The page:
Allan Kardec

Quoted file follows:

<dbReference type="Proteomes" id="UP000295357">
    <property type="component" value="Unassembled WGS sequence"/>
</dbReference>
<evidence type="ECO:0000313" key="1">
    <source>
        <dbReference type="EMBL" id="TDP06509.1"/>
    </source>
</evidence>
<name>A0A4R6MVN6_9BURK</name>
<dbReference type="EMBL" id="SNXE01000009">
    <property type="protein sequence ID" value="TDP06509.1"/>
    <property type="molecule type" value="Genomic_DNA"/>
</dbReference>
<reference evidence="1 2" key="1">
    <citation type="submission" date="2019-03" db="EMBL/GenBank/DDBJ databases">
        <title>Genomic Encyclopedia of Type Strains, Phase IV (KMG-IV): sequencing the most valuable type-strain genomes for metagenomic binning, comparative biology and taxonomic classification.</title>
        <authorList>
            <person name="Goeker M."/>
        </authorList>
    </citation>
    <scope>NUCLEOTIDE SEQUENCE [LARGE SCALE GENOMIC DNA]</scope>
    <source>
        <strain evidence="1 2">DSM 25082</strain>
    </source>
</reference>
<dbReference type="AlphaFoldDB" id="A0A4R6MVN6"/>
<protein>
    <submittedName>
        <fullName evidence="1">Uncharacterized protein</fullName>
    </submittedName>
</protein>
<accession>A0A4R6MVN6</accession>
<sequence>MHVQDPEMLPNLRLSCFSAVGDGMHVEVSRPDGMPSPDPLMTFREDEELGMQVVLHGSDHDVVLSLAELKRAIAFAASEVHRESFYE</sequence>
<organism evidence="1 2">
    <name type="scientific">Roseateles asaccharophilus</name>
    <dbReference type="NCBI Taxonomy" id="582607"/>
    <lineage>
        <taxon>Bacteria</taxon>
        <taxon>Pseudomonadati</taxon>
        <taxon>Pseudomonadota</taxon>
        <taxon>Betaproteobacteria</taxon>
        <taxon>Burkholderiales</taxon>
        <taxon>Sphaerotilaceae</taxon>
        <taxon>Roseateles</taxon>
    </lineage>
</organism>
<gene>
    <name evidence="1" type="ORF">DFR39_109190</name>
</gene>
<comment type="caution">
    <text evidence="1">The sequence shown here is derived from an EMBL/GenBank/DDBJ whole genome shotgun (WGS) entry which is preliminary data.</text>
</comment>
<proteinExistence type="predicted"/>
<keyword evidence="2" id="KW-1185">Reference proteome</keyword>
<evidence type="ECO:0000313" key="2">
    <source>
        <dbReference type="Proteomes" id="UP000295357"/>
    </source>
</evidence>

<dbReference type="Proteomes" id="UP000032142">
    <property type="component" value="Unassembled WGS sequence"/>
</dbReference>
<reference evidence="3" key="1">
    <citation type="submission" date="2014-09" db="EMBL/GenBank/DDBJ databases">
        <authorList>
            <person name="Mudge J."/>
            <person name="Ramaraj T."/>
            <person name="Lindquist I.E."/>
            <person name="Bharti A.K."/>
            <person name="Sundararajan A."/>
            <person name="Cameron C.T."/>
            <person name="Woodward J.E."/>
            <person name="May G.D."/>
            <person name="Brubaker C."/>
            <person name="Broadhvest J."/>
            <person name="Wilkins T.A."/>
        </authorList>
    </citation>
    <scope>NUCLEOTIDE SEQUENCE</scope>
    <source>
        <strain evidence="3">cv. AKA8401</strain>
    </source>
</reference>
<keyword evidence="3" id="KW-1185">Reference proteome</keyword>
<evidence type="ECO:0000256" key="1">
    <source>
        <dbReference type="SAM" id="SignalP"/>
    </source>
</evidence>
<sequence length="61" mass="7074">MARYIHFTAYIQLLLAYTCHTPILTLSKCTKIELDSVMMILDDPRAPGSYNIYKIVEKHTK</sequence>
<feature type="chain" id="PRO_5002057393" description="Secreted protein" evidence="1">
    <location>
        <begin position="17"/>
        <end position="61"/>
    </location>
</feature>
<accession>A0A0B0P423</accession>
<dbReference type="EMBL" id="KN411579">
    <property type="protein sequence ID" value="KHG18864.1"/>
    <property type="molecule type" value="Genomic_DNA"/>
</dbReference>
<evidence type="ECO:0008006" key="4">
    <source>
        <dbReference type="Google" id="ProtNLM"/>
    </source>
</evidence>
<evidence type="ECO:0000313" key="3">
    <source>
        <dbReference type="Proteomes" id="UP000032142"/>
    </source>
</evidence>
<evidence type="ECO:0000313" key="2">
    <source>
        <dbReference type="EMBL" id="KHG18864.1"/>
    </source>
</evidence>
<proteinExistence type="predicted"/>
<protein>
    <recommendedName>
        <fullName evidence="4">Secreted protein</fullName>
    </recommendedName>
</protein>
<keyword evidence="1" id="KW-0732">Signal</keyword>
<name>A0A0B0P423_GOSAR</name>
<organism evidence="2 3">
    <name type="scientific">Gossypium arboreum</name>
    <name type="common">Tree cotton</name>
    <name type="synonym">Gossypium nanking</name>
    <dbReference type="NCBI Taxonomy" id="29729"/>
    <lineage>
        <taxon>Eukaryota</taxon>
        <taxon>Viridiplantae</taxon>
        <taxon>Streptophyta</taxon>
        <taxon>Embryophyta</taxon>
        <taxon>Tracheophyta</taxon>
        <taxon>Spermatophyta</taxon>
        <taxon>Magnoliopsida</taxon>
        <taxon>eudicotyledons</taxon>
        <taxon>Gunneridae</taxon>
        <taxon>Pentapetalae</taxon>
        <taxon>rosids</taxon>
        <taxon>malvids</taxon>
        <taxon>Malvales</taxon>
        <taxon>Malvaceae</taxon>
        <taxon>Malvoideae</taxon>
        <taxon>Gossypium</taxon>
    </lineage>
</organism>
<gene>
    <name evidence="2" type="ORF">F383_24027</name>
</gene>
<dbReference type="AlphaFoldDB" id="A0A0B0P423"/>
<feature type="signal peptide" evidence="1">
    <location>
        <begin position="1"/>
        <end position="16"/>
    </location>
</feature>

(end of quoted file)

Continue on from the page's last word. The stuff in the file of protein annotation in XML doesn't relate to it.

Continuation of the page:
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25. We cannot omit one other class which we will call the incredulous from disappointment. This class comprehends those who have passed from an exaggerated confidence to incredulity, because their expectations have been deceived; discouraged in consequence, they have abandoned the whole thing, and cast it altogether aside. They are like people who deny that probity exists, because they have been taken in. This, also, is the result of an imperfect knowledge of spiritism. When a person is hoaxed by spirits, it is generally because he has asked them something they could not, or might not, tell; or because he was not sufficiently enlightened on the subject to discern truth from imposture. Many people, it is to be remarked, see in spiritism only a new mode of divination; they fancy that spirits may be made to tell their fortunes, and, accordingly, flippant and mocking spirits amuse themselves at their expense, preparing for them mystifications and disappointments to which serious and prudent persons would not have laid themselves open.

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